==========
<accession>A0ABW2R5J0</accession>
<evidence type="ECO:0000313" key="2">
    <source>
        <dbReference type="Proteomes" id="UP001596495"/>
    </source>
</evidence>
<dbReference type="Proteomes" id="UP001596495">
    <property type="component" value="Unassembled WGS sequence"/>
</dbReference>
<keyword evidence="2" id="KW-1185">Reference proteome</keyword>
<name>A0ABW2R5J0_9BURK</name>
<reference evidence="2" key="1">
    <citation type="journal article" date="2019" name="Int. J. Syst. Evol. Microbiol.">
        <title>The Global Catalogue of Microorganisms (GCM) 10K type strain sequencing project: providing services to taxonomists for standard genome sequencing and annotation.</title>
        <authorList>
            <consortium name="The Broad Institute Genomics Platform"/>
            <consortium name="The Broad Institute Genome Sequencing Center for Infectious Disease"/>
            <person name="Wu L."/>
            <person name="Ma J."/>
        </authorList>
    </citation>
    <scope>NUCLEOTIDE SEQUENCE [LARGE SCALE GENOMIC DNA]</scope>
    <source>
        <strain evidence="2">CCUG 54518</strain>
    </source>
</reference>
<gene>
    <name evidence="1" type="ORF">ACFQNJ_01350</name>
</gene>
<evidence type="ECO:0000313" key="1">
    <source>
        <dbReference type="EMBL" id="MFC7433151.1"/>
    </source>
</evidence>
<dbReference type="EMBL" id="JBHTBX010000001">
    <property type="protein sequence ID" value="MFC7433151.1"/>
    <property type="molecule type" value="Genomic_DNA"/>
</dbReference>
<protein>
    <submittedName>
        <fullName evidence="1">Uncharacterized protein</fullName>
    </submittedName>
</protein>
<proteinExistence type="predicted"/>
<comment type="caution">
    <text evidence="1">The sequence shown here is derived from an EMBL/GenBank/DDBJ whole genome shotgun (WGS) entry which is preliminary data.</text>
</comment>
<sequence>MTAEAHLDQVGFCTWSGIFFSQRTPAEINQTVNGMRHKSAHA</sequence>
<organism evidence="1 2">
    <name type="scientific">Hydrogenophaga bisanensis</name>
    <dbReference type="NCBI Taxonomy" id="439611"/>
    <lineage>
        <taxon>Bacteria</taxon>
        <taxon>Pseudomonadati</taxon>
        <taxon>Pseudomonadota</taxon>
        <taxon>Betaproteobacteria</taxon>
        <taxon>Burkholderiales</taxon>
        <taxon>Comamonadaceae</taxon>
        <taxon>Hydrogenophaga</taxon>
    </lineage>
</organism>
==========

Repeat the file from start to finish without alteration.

<accession>A0ABW2R5J0</accession>
<evidence type="ECO:0000313" key="2">
    <source>
        <dbReference type="Proteomes" id="UP001596495"/>
    </source>
</evidence>
<dbReference type="Proteomes" id="UP001596495">
    <property type="component" value="Unassembled WGS sequence"/>
</dbReference>
<keyword evidence="2" id="KW-1185">Reference proteome</keyword>
<name>A0ABW2R5J0_9BURK</name>
<reference evidence="2" key="1">
    <citation type="journal article" date="2019" name="Int. J. Syst. Evol. Microbiol.">
        <title>The Global Catalogue of Microorganisms (GCM) 10K type strain sequencing project: providing services to taxonomists for standard genome sequencing and annotation.</title>
        <authorList>
            <consortium name="The Broad Institute Genomics Platform"/>
            <consortium name="The Broad Institute Genome Sequencing Center for Infectious Disease"/>
            <person name="Wu L."/>
            <person name="Ma J."/>
        </authorList>
    </citation>
    <scope>NUCLEOTIDE SEQUENCE [LARGE SCALE GENOMIC DNA]</scope>
    <source>
        <strain evidence="2">CCUG 54518</strain>
    </source>
</reference>
<gene>
    <name evidence="1" type="ORF">ACFQNJ_01350</name>
</gene>
<evidence type="ECO:0000313" key="1">
    <source>
        <dbReference type="EMBL" id="MFC7433151.1"/>
    </source>
</evidence>
<dbReference type="EMBL" id="JBHTBX010000001">
    <property type="protein sequence ID" value="MFC7433151.1"/>
    <property type="molecule type" value="Genomic_DNA"/>
</dbReference>
<protein>
    <submittedName>
        <fullName evidence="1">Uncharacterized protein</fullName>
    </submittedName>
</protein>
<proteinExistence type="predicted"/>
<comment type="caution">
    <text evidence="1">The sequence shown here is derived from an EMBL/GenBank/DDBJ whole genome shotgun (WGS) entry which is preliminary data.</text>
</comment>
<sequence>MTAEAHLDQVGFCTWSGIFFSQRTPAEINQTVNGMRHKSAHA</sequence>
<organism evidence="1 2">
    <name type="scientific">Hydrogenophaga bisanensis</name>
    <dbReference type="NCBI Taxonomy" id="439611"/>
    <lineage>
        <taxon>Bacteria</taxon>
        <taxon>Pseudomonadati</taxon>
        <taxon>Pseudomonadota</taxon>
        <taxon>Betaproteobacteria</taxon>
        <taxon>Burkholderiales</taxon>
        <taxon>Comamonadaceae</taxon>
        <taxon>Hydrogenophaga</taxon>
    </lineage>
</organism>